Fourthly, with regard to discrimination and statelessness, the Court relies on the jurisprudence of the European Court of Human Rights on Article 14, to establish that distinction between similar situations can be justified if the distinction is made on the basis of reasonable and objective grounds, and if the measure is proportionate to its aim. The Court applies this test to Dutch legislation on withdrawal of nationality, and reasons as follows:
"6.2. As correctly established by the [lower instance court], the provision on withdrawal on the basis of Article 14(2b) of the Dutch Nationality Law is in principle applicable to anyone who has been convicted for crimes indicated in that provision. The applicant however points out that in reality only Dutch nationals with multiple nationalities are affected by this provision, because Article 14(8) of the Dutch Nationality Law stipulates that loss of Dutch nationality does not take place if it results in statelessness. As explained by the Minister, this direct differentiation finds its origin in the 1961 Convention on the Reduction of Statelessness and in Article 7(3) of the ECN. As established earlier by this Court (judgment of 18 August 2004, ECLI:NL:RVS:2004:AQ7002), the state parties to the ECN are limited in the scenarios whereby loss of nationality can take place. The aim of Article 14(8) of the Dutch Nationality Law that prohibits loss that leads to statelessness is lawful, considering among others the 1961 Convention and the ECN. Prevention of statelessness is an obligation that stems from international conventions, and implies that states have to distinguish between individuals with a single nationality and with multiple nationalities. On the other hand, there is no international right to multiple nationalities. The Court finds support for this in the reports of the UN Human Rights Committee (A/HRC/25/28, point 6) "Human rights and arbitrary deprivation of nationality" of 19 December 2013, and "Opinion on the draft constitutional law on "protection of the Nation" of France" of 14 March 2016. The Minister was not incorrect to take the view that limitation on his authority to withdraw Dutch nationality on the basis of Article 14(2b), only in cases where it does not lead to statelessness, is an appropriate measure to achieve the above mentioned aim. Moreover, in every individual case the Minister conducts a proportionality test."
" 6.3. To the extent that Article 14(2b) of the Dutch Law on Nationality indirectly distinguishes on the basis of race, ethnic origin and religion, it is objectively and reasonably justified. The goal of withdrawal of Dutch nationality on the basis of this provision, which expresses that the applicant has turned against the Dutch interests to such an extent the bond with the Netherlands can no longer exist, is in principle legitimate. This goal is in line with Article 7(1d) of the ECN and Article 8(3a(ii) of the 1961 Convention, which explicitly allow for withdrawal of nationality due to behaviour that damaged essential interests of the state parties. The withdrawal of Dutch nationality is a suitable measure to achieve the aforementioned goal. The Minister was not incorrect to take the view that the withdrawal of Dutch nationality was necessary considering the seriousness of the facts committed by the applicant. Finally, the Court takes into consideration that Article 14(2b) of the Dutch Law on Nationality, read in conjunction with Article 14(8) is formulated in an objective manner, in the sense that the Minister can apply this provision to each Dutch national who has a second nationality, where it is irrelevant how long the person possesses the Dutch nationality, and in which manner it has been acquired."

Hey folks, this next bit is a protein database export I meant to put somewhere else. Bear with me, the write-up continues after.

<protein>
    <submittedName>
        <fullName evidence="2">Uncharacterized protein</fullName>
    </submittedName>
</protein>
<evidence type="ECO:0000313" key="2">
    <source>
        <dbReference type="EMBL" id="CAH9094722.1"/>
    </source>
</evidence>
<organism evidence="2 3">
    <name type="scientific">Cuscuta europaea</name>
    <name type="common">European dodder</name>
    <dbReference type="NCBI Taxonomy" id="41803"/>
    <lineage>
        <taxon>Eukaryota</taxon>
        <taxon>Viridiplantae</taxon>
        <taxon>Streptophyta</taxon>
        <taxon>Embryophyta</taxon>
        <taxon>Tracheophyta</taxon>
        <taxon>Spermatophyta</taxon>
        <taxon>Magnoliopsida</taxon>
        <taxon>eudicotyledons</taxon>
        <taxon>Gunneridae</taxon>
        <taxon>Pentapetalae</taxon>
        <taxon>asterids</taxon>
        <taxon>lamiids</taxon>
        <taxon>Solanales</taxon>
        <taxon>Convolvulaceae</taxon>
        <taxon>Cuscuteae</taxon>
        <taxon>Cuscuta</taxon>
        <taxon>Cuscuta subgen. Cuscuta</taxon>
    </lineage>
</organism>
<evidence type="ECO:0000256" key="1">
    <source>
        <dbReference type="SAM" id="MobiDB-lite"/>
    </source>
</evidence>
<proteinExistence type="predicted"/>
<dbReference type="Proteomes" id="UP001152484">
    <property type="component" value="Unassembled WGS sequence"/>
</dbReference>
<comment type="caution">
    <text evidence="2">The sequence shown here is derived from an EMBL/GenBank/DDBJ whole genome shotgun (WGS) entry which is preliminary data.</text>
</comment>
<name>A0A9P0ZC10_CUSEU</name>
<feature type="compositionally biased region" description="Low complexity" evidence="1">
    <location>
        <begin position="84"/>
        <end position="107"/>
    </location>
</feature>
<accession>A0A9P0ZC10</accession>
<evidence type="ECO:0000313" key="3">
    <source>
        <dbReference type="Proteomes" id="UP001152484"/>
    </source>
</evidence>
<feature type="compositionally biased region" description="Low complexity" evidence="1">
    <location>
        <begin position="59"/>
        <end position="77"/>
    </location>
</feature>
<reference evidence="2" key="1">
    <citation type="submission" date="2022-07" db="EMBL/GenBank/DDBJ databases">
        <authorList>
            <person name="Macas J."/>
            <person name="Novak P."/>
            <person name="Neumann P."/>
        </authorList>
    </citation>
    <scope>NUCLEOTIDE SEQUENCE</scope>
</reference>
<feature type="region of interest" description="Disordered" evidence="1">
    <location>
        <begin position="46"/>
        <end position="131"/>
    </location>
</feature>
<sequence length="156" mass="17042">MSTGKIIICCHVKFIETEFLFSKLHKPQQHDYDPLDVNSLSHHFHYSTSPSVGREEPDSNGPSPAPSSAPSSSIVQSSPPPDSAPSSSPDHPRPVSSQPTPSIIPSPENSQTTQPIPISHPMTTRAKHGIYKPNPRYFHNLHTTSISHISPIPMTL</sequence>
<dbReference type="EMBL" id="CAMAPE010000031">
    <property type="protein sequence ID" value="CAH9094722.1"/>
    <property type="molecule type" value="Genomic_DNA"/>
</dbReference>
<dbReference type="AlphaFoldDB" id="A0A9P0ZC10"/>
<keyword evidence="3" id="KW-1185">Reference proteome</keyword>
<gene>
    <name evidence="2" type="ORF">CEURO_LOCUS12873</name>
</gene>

The Court concludes that the non-discrimination principle has not been violated.
Fifthly, the Court reasons as follows concerning the proportionality test:
"The Minister has correctly considered in the proportionality evaluation that the applicant does not become stateless as a result of withdrawal, because he also has Moroccan nationality. He has also correctly taken into account that the loss of EU citizenship does not have an impact on the EU citizenship of his children, that the EU citizenship of the applicant is not necessary for him to be able to lead a family life with his children, that he did not substantiate that he even had contact with his children, and that he did not submit much about his personal circumstances. The Minister was not incorrect to consider that the circumstance that the applicant was a Dutch national since birth, considering the nature and seriousness of the committed acts and the serious violation of the essential interests of the state, does not weight sufficiently heavy to consider the withdrawal of Dutch nationality and the consequent loss of EU citizenship disproportionate.
"It follows from the criminal conviction that the applicant, also after he left Syria, did not distance himself from the jihadi-salafistic ideas. The Probation reports of 30 December 2015 and 30 May 2016 indicate that Probation raised concerns about the thought patterns of the applicant. According to the Probation, he has clear negative and rejecting attitude towards the Dutch government, looks up on the Internet jihadi songs, texts, photos and videos, and indicates that he wants to maintain contact with people he has met during his detention in the Terrorism Unit. According to the judgment of the court, serious consideration needs to be given to the fact that the applicant was going to commit a crime that aimed at physical bodily integrity of one or more persons. The applicant did not show that he has in the meantime distanced himself from jihadi-salafistic ideas and that he de-radicalised.”
The Court furthermore concludes that even though withdrawal of nationality forms an interference with the right to family life as enshrined in Article 8 ECHR, the interference is lawful and proportionate, and therefore does not violate Article 8 ECHR. Neither is Article 3 violated as there is no evidence that the applicant would be subject to ill-treatment in Morocco.
Finally, the Court rules that there is no need for preliminary ruling questions to the Court of Justice of the European Union, and dismisses the applicant’s appeal.
The Court dismisses the applicant's appeal, rendering the withdrawal of the applicant's Dutch nationality effective.